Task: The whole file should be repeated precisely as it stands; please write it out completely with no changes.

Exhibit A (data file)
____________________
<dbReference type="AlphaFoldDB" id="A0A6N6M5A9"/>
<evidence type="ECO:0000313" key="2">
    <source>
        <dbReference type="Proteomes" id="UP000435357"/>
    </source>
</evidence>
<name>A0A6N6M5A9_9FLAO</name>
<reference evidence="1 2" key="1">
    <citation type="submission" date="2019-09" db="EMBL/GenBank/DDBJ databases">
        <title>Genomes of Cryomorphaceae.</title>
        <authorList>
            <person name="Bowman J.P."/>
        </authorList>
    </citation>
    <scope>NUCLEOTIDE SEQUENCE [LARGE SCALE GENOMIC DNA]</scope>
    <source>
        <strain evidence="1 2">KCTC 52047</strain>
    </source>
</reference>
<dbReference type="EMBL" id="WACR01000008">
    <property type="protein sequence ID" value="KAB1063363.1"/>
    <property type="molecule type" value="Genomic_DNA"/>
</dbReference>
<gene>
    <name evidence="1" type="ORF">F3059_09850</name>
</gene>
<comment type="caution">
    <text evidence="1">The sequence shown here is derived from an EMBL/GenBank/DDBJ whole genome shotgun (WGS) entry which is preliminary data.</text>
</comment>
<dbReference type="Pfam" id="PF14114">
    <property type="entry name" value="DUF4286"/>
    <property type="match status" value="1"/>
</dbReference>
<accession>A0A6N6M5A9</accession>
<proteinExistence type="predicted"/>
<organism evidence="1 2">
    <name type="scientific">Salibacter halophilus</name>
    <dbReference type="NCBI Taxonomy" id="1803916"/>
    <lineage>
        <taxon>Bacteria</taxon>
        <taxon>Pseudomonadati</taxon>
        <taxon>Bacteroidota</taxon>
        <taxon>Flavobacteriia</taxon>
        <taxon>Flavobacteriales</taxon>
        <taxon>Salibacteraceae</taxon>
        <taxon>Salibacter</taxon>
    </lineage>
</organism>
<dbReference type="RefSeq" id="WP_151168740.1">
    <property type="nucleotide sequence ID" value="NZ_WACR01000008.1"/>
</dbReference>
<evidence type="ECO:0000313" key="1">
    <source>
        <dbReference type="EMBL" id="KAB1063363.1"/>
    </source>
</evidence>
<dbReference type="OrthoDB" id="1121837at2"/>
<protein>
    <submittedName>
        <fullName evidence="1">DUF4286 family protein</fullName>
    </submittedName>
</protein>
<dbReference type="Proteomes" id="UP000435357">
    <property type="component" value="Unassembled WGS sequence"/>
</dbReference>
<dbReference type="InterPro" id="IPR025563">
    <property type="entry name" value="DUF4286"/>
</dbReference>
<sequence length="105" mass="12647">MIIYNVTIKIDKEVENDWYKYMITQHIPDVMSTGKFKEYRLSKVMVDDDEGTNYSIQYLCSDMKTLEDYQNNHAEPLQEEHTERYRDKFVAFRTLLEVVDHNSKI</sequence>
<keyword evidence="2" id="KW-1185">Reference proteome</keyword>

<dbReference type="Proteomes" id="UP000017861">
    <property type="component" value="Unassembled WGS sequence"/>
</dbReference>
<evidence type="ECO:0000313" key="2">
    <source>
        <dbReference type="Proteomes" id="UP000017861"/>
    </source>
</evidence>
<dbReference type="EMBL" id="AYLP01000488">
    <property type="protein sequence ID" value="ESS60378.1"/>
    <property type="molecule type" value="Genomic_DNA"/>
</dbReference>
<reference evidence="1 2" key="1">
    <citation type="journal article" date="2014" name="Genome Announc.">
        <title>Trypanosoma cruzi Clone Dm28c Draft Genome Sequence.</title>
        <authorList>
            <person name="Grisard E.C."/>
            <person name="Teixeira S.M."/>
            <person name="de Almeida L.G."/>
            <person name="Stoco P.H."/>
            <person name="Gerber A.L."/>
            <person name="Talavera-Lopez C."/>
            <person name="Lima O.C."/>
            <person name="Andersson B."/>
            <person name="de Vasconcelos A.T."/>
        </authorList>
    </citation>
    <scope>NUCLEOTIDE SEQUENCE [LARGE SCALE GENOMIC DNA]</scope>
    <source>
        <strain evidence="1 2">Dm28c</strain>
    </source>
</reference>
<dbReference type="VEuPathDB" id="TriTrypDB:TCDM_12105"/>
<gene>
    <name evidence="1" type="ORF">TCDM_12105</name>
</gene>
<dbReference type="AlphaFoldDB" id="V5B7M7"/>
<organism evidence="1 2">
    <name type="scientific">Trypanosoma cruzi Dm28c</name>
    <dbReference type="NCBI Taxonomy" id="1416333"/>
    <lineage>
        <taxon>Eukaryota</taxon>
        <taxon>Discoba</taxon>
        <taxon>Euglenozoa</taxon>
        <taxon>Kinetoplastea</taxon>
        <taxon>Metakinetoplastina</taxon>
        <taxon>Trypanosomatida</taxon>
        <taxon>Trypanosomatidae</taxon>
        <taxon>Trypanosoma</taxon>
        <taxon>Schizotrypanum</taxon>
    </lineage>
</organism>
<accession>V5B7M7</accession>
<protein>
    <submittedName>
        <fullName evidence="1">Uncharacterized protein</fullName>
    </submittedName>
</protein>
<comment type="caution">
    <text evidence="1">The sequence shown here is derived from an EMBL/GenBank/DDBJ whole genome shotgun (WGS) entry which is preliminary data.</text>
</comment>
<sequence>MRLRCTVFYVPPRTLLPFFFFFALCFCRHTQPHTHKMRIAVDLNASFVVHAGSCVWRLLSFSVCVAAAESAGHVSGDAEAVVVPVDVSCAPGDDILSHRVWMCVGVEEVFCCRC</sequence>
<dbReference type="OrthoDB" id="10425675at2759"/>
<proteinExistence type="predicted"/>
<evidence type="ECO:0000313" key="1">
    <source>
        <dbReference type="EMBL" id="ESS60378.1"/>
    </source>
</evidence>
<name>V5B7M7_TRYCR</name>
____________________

<dbReference type="AlphaFoldDB" id="A0A6N6M5A9"/>
<evidence type="ECO:0000313" key="2">
    <source>
        <dbReference type="Proteomes" id="UP000435357"/>
    </source>
</evidence>
<name>A0A6N6M5A9_9FLAO</name>
<reference evidence="1 2" key="1">
    <citation type="submission" date="2019-09" db="EMBL/GenBank/DDBJ databases">
        <title>Genomes of Cryomorphaceae.</title>
        <authorList>
            <person name="Bowman J.P."/>
        </authorList>
    </citation>
    <scope>NUCLEOTIDE SEQUENCE [LARGE SCALE GENOMIC DNA]</scope>
    <source>
        <strain evidence="1 2">KCTC 52047</strain>
    </source>
</reference>
<dbReference type="EMBL" id="WACR01000008">
    <property type="protein sequence ID" value="KAB1063363.1"/>
    <property type="molecule type" value="Genomic_DNA"/>
</dbReference>
<gene>
    <name evidence="1" type="ORF">F3059_09850</name>
</gene>
<comment type="caution">
    <text evidence="1">The sequence shown here is derived from an EMBL/GenBank/DDBJ whole genome shotgun (WGS) entry which is preliminary data.</text>
</comment>
<dbReference type="Pfam" id="PF14114">
    <property type="entry name" value="DUF4286"/>
    <property type="match status" value="1"/>
</dbReference>
<accession>A0A6N6M5A9</accession>
<proteinExistence type="predicted"/>
<organism evidence="1 2">
    <name type="scientific">Salibacter halophilus</name>
    <dbReference type="NCBI Taxonomy" id="1803916"/>
    <lineage>
        <taxon>Bacteria</taxon>
        <taxon>Pseudomonadati</taxon>
        <taxon>Bacteroidota</taxon>
        <taxon>Flavobacteriia</taxon>
        <taxon>Flavobacteriales</taxon>
        <taxon>Salibacteraceae</taxon>
        <taxon>Salibacter</taxon>
    </lineage>
</organism>
<dbReference type="RefSeq" id="WP_151168740.1">
    <property type="nucleotide sequence ID" value="NZ_WACR01000008.1"/>
</dbReference>
<evidence type="ECO:0000313" key="1">
    <source>
        <dbReference type="EMBL" id="KAB1063363.1"/>
    </source>
</evidence>
<dbReference type="OrthoDB" id="1121837at2"/>
<protein>
    <submittedName>
        <fullName evidence="1">DUF4286 family protein</fullName>
    </submittedName>
</protein>
<dbReference type="Proteomes" id="UP000435357">
    <property type="component" value="Unassembled WGS sequence"/>
</dbReference>
<dbReference type="InterPro" id="IPR025563">
    <property type="entry name" value="DUF4286"/>
</dbReference>
<sequence length="105" mass="12647">MIIYNVTIKIDKEVENDWYKYMITQHIPDVMSTGKFKEYRLSKVMVDDDEGTNYSIQYLCSDMKTLEDYQNNHAEPLQEEHTERYRDKFVAFRTLLEVVDHNSKI</sequence>
<keyword evidence="2" id="KW-1185">Reference proteome</keyword>

<dbReference type="Proteomes" id="UP000017861">
    <property type="component" value="Unassembled WGS sequence"/>
</dbReference>
<evidence type="ECO:0000313" key="2">
    <source>
        <dbReference type="Proteomes" id="UP000017861"/>
    </source>
</evidence>
<dbReference type="EMBL" id="AYLP01000488">
    <property type="protein sequence ID" value="ESS60378.1"/>
    <property type="molecule type" value="Genomic_DNA"/>
</dbReference>
<reference evidence="1 2" key="1">
    <citation type="journal article" date="2014" name="Genome Announc.">
        <title>Trypanosoma cruzi Clone Dm28c Draft Genome Sequence.</title>
        <authorList>
            <person name="Grisard E.C."/>
            <person name="Teixeira S.M."/>
            <person name="de Almeida L.G."/>
            <person name="Stoco P.H."/>
            <person name="Gerber A.L."/>
            <person name="Talavera-Lopez C."/>
            <person name="Lima O.C."/>
            <person name="Andersson B."/>
            <person name="de Vasconcelos A.T."/>
        </authorList>
    </citation>
    <scope>NUCLEOTIDE SEQUENCE [LARGE SCALE GENOMIC DNA]</scope>
    <source>
        <strain evidence="1 2">Dm28c</strain>
    </source>
</reference>
<dbReference type="VEuPathDB" id="TriTrypDB:TCDM_12105"/>
<gene>
    <name evidence="1" type="ORF">TCDM_12105</name>
</gene>
<dbReference type="AlphaFoldDB" id="V5B7M7"/>
<organism evidence="1 2">
    <name type="scientific">Trypanosoma cruzi Dm28c</name>
    <dbReference type="NCBI Taxonomy" id="1416333"/>
    <lineage>
        <taxon>Eukaryota</taxon>
        <taxon>Discoba</taxon>
        <taxon>Euglenozoa</taxon>
        <taxon>Kinetoplastea</taxon>
        <taxon>Metakinetoplastina</taxon>
        <taxon>Trypanosomatida</taxon>
        <taxon>Trypanosomatidae</taxon>
        <taxon>Trypanosoma</taxon>
        <taxon>Schizotrypanum</taxon>
    </lineage>
</organism>
<accession>V5B7M7</accession>
<protein>
    <submittedName>
        <fullName evidence="1">Uncharacterized protein</fullName>
    </submittedName>
</protein>
<comment type="caution">
    <text evidence="1">The sequence shown here is derived from an EMBL/GenBank/DDBJ whole genome shotgun (WGS) entry which is preliminary data.</text>
</comment>
<sequence>MRLRCTVFYVPPRTLLPFFFFFALCFCRHTQPHTHKMRIAVDLNASFVVHAGSCVWRLLSFSVCVAAAESAGHVSGDAEAVVVPVDVSCAPGDDILSHRVWMCVGVEEVFCCRC</sequence>
<dbReference type="OrthoDB" id="10425675at2759"/>
<proteinExistence type="predicted"/>
<evidence type="ECO:0000313" key="1">
    <source>
        <dbReference type="EMBL" id="ESS60378.1"/>
    </source>
</evidence>
<name>V5B7M7_TRYCR</name>